Modeled after President Kennedy's moon landing program that inspired widespread interest in science and space exploration, then-Energy Secretary Steven P. Chu launched the Sunshot Initiative in 2010 with the goal of making solar power cost competitive with other means of producing electricity by 2020.

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133 comments

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TheGhostofOtto1923
3 / 5 (14) Oct 29, 2014
Wow this high temp black hole material should go well with Blacklight power.
http://www.blackl...n-video/

antialias_physorg
4.1 / 5 (9) Oct 29, 2014
Definitely something that makes solar concentrator powerplants more economical.
One of the technology's attractions is that it can be used to retrofit existing power plants that use coal or fossil fuels

Within reason. Solar collector powerplants have a largeish footprint. (Coal powerplants are by no means small, but I'd hazard that such a conversion only works for really free-standing types with plenty of additional area for mirrors)
The conversion argument could be applied to nuclear powerplants as well.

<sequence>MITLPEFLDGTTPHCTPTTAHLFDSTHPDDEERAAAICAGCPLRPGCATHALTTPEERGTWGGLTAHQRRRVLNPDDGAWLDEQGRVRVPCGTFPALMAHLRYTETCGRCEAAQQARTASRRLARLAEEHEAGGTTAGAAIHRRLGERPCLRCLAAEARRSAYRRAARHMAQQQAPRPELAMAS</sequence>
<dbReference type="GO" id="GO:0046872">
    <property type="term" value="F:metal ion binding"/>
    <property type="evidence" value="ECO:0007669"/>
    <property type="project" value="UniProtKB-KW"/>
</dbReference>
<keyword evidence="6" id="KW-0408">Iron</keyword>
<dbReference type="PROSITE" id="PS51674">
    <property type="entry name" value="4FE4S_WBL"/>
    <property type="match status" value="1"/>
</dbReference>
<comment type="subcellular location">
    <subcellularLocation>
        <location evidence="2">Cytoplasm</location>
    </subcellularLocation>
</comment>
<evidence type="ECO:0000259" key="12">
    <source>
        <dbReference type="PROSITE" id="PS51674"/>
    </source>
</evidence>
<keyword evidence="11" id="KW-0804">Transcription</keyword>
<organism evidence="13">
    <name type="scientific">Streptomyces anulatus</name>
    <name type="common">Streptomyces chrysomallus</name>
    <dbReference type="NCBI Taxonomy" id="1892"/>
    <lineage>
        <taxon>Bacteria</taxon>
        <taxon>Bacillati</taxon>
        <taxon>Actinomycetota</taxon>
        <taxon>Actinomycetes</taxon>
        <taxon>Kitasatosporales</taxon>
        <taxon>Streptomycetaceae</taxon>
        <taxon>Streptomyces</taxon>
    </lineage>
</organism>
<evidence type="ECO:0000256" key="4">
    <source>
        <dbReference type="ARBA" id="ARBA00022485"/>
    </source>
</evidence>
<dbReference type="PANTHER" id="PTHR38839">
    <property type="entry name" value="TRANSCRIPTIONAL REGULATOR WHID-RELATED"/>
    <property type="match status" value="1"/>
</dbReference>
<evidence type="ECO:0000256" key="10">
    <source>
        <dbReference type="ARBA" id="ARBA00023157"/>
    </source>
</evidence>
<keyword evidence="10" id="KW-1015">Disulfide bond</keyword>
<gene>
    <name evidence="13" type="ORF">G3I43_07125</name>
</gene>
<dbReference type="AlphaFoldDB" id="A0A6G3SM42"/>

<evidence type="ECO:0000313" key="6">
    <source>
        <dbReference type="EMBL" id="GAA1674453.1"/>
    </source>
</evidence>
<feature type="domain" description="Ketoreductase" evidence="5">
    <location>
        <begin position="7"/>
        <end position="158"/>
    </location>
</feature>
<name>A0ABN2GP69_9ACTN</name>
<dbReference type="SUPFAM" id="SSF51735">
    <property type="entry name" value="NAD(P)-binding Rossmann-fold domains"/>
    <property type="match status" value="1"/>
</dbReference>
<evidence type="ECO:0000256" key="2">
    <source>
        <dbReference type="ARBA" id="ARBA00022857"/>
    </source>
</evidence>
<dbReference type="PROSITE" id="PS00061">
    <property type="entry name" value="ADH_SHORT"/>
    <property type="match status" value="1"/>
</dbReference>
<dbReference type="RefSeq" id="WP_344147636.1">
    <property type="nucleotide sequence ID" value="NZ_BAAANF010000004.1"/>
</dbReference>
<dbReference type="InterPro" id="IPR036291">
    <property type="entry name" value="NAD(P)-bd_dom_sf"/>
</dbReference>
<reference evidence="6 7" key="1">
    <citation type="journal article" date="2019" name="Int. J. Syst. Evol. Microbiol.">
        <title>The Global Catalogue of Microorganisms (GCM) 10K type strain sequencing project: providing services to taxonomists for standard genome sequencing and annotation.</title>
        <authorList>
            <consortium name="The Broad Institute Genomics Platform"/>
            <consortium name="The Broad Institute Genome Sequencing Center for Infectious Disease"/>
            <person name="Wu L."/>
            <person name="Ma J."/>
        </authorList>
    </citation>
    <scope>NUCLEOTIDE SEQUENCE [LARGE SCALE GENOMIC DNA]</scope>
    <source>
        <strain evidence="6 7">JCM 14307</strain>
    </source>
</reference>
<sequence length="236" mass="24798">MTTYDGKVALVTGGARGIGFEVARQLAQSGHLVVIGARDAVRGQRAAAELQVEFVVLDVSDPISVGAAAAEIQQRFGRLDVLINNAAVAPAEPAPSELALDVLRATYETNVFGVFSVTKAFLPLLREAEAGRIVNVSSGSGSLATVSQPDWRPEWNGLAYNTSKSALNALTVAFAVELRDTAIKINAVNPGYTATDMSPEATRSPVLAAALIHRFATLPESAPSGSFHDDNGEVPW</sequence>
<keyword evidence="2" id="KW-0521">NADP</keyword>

gkam
1.7 / 5 (12) Oct 29, 2014
How can this be applied to nukes? They do not work on radiant energy the same way.
saposjoint
3 / 5 (2) Oct 29, 2014
The molten salt heat exchanger, if you meant retrofitting a decommissioned nuclear power plant.
gkam
1.7 / 5 (11) Oct 29, 2014
Those work on conduction, not radiation.
Eikka
4.6 / 5 (10) Oct 29, 2014
How can this be applied to nukes? They do not work on radiant energy the same way.


Neither do coal powerplants. The idea is to simply remove the boilers and replace them with a solar concentrator tower and a field of mirrors to retrofit the steam turbines of the plant to use solar heat - essentially recycling and rebuilding the entire facility into a CSP plant.